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Latvia learns from the biggest crash of them all

The economy has gone a double-digit economic boom to a double-digit recession. Guy Norton reports on how the embattled Baltic state is coping.

THE NARROW COBBLED streets of the Old Town area of the Latvian capital of Riga are still clogged with luxury cars but an outsider’s first impressions are deceptive. A closer examination of the harsh realities of the downturn in the Latvian economy points to a different picture of life in the Baltic state after GDP shrank by 18% last year.

Car repossessions because of loan defaults outnumbered new purchases in 2009, with repo men the only beneficiaries and former owners, car salesmen and leasing companies the prime victims.

The trials and tribulations of the car market following the triumphs of previous years perfectly illustrate the dangers of excess that have come to haunt Latvia in the past 18 months. In the middle of the last decade Latvia was touted as one of the great economic success stories of New Europe. After its economy was laid low by the Russian debt default of August 1998, the Baltic republic firmly reoriented itself politically and economically in the direction of the European Union, which it joined in 2004.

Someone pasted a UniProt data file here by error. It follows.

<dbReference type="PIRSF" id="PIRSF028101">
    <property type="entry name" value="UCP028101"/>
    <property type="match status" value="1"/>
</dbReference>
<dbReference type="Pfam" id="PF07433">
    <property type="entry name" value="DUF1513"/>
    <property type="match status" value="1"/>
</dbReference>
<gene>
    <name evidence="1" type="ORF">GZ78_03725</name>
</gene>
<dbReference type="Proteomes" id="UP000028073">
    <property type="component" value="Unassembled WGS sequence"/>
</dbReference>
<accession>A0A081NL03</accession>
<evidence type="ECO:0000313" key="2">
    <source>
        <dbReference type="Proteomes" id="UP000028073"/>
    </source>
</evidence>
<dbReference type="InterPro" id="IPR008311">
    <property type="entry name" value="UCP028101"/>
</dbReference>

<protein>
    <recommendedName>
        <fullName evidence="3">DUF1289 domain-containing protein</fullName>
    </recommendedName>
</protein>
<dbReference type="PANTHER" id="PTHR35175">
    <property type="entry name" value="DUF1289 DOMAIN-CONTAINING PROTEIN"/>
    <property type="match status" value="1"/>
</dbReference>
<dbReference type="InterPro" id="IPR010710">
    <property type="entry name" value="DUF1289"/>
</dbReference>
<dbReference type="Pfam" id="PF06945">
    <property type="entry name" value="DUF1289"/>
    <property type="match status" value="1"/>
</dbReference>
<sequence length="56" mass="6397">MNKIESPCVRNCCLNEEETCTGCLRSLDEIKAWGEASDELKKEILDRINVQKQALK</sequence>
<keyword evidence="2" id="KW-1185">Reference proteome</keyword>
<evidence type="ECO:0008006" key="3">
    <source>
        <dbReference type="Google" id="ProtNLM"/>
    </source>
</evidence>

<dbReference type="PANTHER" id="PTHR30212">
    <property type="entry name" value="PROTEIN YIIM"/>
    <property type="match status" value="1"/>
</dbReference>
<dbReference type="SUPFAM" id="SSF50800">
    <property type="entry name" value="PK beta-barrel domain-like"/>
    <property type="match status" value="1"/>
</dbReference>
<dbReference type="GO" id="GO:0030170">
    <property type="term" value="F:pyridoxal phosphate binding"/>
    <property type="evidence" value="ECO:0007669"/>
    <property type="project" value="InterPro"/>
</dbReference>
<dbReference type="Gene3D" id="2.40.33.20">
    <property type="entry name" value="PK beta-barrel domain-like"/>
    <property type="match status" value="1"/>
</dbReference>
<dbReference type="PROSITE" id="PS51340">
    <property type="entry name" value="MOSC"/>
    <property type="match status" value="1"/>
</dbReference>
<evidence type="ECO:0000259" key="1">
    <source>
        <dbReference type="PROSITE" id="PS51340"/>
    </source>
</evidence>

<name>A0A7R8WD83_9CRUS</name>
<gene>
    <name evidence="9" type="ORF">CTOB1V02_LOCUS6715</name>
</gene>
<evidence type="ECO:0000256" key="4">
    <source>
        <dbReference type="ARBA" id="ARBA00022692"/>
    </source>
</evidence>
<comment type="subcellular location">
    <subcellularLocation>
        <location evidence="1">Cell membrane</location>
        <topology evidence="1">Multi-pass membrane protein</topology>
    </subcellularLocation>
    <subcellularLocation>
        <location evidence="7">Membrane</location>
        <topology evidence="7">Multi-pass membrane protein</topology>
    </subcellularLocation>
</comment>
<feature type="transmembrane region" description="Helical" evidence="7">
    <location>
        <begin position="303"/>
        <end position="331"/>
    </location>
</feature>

That, however, is arguably when the country’s troubles started. EU membership seems to have gone to Latvians’ heads and prompted a drive for economic convergence with western European living standards, resulting in a bank-driven consumption and construction boom that sent wages and prices rocketing, torpedoing any hopes of rapid entry into the eurozone.

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